Sean's Reviews > The Castle of Argol

The Castle of Argol by Julien Gracq
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bookshelves: 2017, somewhere-else, weird-fiction

Julien Gracq's first novel is a paean to the early Gothic works of Poe, Walpole, and Radcliffe (freely admitted to by the author). Saturated in a heaviness that clings to the reader from the very first page, it tells the tale of a wealthy young man named Albert who purchases an ancient estate surrounded by a forest of supernatural proportions. Soon after he moves in, his old friend and soul mate Herminien arrives for a visit accompanied by the mysterious woman Heide. What follows is a feverish blur of dreams, hallucinations, perambulations through the labyrinthine castle of Argol, and treacherous forays into the menacing forest. The tripartite inhabitation of the castle by Albert, Herminien, and Heide is initially fraught with the somewhat predictable complications of what one might expect from such a situation, and yet it is also at times much more complex than a standard love triangle. It is in fact arguable whether it is the nature of the three themselves that is at the root of their difficulties, or if they are mere pawns in a perverse game played by unseen forces at a level beyond both their control and comprehension. Either way, each of these three characters meets with both pleasure and pain on the vast grounds of Argol. Throughout the book, Gracq's prose spills over with lush descriptions of the wildness surrounding the estate (in particular Gracq seems to have a fixation on hypnotic forests; see also A Balcony in the Forest), and it is this relentless lushness that most indelibly characterizes the novel. Take, for example, this excerpt from the chapter entitled 'The Avenue':
One day, through the trees, they followed a wide green avenue covered by a vaulting of branches a hundred feet overhead, whose singular character, immediately apparent to the soul always on the alert for the perpetual snares of the forest, was due to the fact that while it ran through particularly hilly country and continually embraced each slightest sinuosity, yet the rigidity of its direction imposed itself upon the eye in the midst of all the natural undulations of the ground, and, straight in front of the traveller through the dark barrier of trees at the horizon, carved a luminous and sharply defined notch—suggesting to the mind, obsessed by the impenetrable wall of trees, a door opening into an entirely unknown country which, because of the besetting straightness of the avenue traced over hill and dale as by some wild caprice, by a will royally disdainful of all difficulties, seemed to confer a gift of capital attraction.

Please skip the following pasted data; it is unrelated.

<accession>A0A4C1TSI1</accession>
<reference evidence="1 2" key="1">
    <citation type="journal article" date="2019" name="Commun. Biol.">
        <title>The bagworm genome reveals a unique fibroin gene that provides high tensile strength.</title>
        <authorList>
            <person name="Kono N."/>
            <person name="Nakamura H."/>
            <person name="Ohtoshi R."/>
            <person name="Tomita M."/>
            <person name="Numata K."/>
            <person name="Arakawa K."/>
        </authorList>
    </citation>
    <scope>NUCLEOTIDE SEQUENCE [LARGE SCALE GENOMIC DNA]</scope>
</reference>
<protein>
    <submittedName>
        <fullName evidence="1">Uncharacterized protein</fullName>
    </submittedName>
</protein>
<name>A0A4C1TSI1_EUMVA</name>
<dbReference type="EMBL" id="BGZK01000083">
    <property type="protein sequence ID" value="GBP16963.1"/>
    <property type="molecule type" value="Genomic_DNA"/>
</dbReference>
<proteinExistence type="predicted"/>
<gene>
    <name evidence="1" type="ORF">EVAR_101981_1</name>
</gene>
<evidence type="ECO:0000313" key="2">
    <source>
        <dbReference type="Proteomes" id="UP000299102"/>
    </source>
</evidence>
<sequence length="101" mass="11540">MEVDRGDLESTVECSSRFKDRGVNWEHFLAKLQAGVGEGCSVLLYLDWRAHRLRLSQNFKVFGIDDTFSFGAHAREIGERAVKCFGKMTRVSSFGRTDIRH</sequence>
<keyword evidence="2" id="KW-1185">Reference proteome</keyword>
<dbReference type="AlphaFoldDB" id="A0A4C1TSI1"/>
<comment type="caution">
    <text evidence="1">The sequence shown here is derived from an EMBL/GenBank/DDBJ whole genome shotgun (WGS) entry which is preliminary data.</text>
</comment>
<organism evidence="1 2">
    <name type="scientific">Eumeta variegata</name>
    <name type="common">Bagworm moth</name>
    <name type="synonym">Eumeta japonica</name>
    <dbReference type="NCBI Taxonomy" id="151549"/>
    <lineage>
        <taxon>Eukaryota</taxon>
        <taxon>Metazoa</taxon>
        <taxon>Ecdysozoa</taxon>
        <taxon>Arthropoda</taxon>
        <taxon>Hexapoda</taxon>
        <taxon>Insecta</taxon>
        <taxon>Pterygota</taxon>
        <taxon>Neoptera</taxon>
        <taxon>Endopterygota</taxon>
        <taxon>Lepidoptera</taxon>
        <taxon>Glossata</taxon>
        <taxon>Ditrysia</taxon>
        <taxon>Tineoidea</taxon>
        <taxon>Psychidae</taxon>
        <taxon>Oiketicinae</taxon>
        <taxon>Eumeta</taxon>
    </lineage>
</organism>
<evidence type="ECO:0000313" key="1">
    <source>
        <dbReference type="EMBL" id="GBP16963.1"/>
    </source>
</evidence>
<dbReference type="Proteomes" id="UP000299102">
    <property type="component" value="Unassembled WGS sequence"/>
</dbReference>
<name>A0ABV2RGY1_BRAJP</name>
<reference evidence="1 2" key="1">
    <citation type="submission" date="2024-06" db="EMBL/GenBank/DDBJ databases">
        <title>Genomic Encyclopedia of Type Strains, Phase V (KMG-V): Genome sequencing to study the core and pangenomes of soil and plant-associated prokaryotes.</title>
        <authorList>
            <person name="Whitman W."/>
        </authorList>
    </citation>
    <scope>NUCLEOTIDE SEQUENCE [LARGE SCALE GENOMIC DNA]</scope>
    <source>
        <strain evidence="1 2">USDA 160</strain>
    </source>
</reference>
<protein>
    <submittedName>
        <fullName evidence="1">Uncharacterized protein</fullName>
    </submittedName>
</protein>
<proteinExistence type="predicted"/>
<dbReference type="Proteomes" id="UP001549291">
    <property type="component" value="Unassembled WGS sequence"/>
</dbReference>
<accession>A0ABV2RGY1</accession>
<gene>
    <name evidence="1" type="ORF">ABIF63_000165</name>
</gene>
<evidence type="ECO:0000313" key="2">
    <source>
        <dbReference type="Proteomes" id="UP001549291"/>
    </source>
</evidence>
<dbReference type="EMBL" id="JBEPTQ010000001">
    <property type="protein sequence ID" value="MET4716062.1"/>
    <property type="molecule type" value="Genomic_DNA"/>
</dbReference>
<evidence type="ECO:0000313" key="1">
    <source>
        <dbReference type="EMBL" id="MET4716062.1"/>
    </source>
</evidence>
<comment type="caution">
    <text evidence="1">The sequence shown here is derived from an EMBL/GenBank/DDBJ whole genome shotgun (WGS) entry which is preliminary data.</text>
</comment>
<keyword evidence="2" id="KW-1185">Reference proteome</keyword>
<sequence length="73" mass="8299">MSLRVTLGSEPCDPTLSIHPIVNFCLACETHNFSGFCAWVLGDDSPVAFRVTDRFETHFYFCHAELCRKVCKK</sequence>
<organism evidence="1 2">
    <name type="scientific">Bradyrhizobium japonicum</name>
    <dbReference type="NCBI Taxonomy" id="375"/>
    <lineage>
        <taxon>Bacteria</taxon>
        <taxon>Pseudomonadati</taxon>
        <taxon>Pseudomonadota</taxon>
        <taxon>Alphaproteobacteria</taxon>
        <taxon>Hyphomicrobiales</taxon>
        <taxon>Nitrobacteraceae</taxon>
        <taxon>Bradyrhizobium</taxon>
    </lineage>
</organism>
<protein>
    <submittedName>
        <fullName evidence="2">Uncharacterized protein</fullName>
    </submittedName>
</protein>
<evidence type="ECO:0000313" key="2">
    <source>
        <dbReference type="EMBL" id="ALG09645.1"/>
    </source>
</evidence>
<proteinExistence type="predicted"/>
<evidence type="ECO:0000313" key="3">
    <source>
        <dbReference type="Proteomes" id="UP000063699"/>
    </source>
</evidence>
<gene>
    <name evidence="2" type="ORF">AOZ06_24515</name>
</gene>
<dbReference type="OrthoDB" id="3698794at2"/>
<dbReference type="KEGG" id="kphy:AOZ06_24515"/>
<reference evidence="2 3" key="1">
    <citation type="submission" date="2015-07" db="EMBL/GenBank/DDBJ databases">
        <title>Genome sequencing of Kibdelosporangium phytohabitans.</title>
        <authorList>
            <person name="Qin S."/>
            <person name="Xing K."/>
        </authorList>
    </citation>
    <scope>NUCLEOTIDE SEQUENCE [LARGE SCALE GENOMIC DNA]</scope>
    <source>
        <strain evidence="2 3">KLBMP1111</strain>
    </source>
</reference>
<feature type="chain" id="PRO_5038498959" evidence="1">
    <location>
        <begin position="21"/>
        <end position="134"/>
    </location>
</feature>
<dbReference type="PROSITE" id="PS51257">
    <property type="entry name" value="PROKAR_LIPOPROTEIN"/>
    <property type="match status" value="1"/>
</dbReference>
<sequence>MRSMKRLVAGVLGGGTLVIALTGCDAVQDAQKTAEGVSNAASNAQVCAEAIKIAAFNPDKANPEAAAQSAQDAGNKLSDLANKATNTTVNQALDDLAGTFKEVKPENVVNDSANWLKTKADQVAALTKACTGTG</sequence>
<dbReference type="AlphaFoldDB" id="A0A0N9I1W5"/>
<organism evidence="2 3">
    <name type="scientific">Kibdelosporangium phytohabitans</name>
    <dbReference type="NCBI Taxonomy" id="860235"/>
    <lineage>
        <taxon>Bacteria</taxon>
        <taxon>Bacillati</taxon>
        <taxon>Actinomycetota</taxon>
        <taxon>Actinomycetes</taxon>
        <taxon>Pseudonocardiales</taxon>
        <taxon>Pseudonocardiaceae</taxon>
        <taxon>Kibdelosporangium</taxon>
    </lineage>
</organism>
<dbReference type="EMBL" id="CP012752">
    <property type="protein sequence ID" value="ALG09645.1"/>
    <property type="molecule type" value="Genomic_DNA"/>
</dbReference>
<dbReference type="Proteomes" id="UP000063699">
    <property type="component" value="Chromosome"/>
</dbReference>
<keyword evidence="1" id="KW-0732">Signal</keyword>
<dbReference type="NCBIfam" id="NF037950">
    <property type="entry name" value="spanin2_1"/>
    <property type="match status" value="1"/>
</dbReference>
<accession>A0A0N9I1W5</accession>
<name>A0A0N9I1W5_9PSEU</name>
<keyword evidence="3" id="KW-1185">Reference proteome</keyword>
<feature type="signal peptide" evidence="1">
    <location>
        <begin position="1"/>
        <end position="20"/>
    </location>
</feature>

This particular edition, a Lapis Press reprint of the original New Directions English translation, is an oversized version with cover and endpapers taken from the Swiss painter Robert Zünd's work Der Eichenwald (The Oak Forest), interior foldout landscapes from a photograph by Jean Pritchard, and a photographic portrait of a 'corpse'—a self-portrait by Pierre Molinier. The illustrations, large type, and heavy paper with hand-sewn binding combine to present a storybook look and feel while reading, thus enhancing the overall Gothic spell woven by Gracq's trance-inducing sentences. I can't claim ownership of this fine edition, as it is from the library, but copies in excellent condition are currently hovering only in the $20 range over at AbeBooks.
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Reading Progress

June 20, 2017 – Started Reading
June 20, 2017 – Shelved
June 20, 2017 – Shelved as: 2017
June 20, 2017 –
page 18
10.4% "From the foot of the castle walls the forest spread out in a semicircle as far as the eye could see: a wild and gloomy forest, a sleeping forest whose absolute stillness seemed to clutch the soul. It encircled the castle like the coils of a heavily inert serpent whose mottled skin was not badly imitated by the dark patches of cloud-shadow as they ran over its rugose surface."
June 21, 2017 – Shelved as: somewhere-else
June 21, 2017 – Finished Reading
March 27, 2019 – Shelved as: weird-fiction

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